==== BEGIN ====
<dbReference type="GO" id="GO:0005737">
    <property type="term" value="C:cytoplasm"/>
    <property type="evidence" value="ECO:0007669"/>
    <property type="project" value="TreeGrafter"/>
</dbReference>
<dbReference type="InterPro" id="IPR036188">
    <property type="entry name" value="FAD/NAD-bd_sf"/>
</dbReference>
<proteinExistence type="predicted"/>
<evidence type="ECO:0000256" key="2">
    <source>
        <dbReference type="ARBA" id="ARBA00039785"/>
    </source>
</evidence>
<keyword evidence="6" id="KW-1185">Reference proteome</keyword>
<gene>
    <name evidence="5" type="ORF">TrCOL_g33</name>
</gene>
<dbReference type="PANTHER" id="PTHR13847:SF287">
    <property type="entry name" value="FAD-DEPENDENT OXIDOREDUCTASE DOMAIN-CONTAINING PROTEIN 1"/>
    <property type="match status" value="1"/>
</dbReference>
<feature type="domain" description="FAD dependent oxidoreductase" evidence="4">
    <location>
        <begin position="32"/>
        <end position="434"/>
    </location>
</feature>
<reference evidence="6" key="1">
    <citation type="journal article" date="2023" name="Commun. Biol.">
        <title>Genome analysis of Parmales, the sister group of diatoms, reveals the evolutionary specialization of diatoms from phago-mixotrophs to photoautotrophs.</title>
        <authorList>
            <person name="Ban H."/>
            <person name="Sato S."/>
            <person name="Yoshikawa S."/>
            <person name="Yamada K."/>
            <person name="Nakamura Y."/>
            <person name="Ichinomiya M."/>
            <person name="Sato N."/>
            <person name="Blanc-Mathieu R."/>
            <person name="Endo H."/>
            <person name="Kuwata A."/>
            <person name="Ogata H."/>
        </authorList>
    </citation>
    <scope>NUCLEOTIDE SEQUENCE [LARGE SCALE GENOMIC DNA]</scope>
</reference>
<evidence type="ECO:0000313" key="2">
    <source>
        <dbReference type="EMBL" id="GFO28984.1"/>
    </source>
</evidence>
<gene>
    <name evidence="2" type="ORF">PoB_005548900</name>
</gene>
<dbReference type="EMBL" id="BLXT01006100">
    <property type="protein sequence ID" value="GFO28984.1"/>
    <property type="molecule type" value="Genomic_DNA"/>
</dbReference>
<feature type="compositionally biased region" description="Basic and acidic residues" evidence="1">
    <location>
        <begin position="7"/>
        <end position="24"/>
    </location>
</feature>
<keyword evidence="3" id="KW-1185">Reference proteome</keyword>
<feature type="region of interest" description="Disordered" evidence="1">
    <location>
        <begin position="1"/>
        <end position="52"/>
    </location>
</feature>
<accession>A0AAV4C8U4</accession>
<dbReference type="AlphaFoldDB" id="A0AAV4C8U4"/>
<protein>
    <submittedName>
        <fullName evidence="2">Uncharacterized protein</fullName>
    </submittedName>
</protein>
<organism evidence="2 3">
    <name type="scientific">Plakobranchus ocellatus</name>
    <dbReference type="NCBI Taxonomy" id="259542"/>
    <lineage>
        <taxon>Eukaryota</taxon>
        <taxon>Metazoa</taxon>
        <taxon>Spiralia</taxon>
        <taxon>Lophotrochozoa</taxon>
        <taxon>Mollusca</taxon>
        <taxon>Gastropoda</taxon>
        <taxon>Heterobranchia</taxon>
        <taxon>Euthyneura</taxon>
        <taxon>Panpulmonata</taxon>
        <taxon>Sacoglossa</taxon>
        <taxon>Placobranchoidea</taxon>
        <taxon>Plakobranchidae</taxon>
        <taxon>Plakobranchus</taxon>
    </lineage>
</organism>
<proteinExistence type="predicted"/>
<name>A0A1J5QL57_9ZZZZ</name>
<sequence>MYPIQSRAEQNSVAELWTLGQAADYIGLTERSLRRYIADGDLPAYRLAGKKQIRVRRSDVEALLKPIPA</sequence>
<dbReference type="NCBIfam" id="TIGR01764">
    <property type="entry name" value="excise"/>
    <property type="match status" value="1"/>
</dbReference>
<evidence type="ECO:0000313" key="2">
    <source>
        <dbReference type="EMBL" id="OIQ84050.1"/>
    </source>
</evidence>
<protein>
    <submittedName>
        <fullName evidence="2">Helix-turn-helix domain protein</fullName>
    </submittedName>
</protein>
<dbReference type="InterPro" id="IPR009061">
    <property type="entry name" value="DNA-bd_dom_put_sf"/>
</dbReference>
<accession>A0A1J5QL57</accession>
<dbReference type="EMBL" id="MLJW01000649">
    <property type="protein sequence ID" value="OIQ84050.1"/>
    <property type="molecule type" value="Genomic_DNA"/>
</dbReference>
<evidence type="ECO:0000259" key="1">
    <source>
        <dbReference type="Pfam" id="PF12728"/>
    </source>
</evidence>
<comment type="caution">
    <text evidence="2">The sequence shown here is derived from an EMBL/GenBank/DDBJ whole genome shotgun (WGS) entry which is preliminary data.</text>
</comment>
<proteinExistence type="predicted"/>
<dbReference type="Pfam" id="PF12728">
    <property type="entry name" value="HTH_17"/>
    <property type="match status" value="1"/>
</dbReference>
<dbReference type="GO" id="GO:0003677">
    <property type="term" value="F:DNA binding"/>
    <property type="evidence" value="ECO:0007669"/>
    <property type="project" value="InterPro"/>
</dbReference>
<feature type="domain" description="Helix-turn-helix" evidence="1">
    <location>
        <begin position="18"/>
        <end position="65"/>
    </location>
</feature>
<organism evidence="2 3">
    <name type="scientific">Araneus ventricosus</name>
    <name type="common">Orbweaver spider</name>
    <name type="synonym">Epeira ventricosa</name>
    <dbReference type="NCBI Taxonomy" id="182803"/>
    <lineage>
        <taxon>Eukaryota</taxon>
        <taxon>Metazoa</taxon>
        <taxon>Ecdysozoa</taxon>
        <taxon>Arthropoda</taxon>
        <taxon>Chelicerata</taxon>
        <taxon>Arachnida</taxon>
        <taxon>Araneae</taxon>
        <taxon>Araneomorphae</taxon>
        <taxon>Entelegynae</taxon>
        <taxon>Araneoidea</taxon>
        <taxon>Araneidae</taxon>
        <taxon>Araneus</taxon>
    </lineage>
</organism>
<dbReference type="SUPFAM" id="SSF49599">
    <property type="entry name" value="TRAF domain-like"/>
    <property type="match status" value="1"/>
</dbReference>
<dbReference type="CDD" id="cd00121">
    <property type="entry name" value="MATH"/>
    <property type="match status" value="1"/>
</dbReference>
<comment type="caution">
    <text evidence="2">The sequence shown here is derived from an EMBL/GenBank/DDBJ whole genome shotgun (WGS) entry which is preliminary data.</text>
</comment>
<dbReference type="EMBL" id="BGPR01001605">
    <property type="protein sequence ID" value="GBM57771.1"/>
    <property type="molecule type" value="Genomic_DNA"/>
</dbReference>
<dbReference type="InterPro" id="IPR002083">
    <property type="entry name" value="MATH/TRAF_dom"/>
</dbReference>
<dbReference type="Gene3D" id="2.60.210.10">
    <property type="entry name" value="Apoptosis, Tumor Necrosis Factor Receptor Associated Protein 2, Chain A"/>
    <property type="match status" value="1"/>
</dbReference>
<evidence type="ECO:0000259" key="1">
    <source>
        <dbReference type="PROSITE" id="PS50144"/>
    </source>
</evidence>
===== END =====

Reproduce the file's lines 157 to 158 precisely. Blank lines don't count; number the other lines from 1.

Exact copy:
        <taxon>Arthropoda</taxon>
        <taxon>Chelicerata</taxon>